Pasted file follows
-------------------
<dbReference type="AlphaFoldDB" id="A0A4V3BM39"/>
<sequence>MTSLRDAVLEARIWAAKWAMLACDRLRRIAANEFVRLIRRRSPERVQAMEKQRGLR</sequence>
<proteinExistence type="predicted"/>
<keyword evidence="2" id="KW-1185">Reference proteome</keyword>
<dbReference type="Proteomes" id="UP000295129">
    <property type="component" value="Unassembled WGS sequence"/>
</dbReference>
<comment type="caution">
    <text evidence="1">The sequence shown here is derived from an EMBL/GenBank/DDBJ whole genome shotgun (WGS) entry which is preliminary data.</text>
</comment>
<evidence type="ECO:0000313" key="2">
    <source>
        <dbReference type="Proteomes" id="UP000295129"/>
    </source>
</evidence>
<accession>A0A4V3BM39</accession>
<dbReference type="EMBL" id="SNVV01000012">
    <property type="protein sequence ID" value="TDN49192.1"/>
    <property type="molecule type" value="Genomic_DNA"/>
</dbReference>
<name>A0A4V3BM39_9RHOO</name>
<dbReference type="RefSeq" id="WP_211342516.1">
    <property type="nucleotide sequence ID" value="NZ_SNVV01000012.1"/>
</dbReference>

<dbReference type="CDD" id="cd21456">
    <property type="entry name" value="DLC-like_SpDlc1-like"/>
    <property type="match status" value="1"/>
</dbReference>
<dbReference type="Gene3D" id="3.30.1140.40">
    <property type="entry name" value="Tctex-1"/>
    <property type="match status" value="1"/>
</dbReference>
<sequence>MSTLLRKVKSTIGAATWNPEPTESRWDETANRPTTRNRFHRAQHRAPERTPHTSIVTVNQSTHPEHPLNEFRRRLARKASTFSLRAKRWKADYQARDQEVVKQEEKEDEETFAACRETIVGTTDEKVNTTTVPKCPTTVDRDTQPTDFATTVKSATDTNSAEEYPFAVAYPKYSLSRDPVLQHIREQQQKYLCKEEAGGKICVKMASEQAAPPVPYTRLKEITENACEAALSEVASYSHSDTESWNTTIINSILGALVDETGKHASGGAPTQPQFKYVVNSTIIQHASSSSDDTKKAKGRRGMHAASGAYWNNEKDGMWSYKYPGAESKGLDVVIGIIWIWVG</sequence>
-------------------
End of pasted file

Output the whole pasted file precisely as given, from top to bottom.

<dbReference type="AlphaFoldDB" id="A0A4V3BM39"/>
<sequence>MTSLRDAVLEARIWAAKWAMLACDRLRRIAANEFVRLIRRRSPERVQAMEKQRGLR</sequence>
<proteinExistence type="predicted"/>
<keyword evidence="2" id="KW-1185">Reference proteome</keyword>
<dbReference type="Proteomes" id="UP000295129">
    <property type="component" value="Unassembled WGS sequence"/>
</dbReference>
<comment type="caution">
    <text evidence="1">The sequence shown here is derived from an EMBL/GenBank/DDBJ whole genome shotgun (WGS) entry which is preliminary data.</text>
</comment>
<evidence type="ECO:0000313" key="2">
    <source>
        <dbReference type="Proteomes" id="UP000295129"/>
    </source>
</evidence>
<accession>A0A4V3BM39</accession>
<dbReference type="EMBL" id="SNVV01000012">
    <property type="protein sequence ID" value="TDN49192.1"/>
    <property type="molecule type" value="Genomic_DNA"/>
</dbReference>
<name>A0A4V3BM39_9RHOO</name>
<dbReference type="RefSeq" id="WP_211342516.1">
    <property type="nucleotide sequence ID" value="NZ_SNVV01000012.1"/>
</dbReference>

<dbReference type="CDD" id="cd21456">
    <property type="entry name" value="DLC-like_SpDlc1-like"/>
    <property type="match status" value="1"/>
</dbReference>
<dbReference type="Gene3D" id="3.30.1140.40">
    <property type="entry name" value="Tctex-1"/>
    <property type="match status" value="1"/>
</dbReference>
<sequence>MSTLLRKVKSTIGAATWNPEPTESRWDETANRPTTRNRFHRAQHRAPERTPHTSIVTVNQSTHPEHPLNEFRRRLARKASTFSLRAKRWKADYQARDQEVVKQEEKEDEETFAACRETIVGTTDEKVNTTTVPKCPTTVDRDTQPTDFATTVKSATDTNSAEEYPFAVAYPKYSLSRDPVLQHIREQQQKYLCKEEAGGKICVKMASEQAAPPVPYTRLKEITENACEAALSEVASYSHSDTESWNTTIINSILGALVDETGKHASGGAPTQPQFKYVVNSTIIQHASSSSDDTKKAKGRRGMHAASGAYWNNEKDGMWSYKYPGAESKGLDVVIGIIWIWVG</sequence>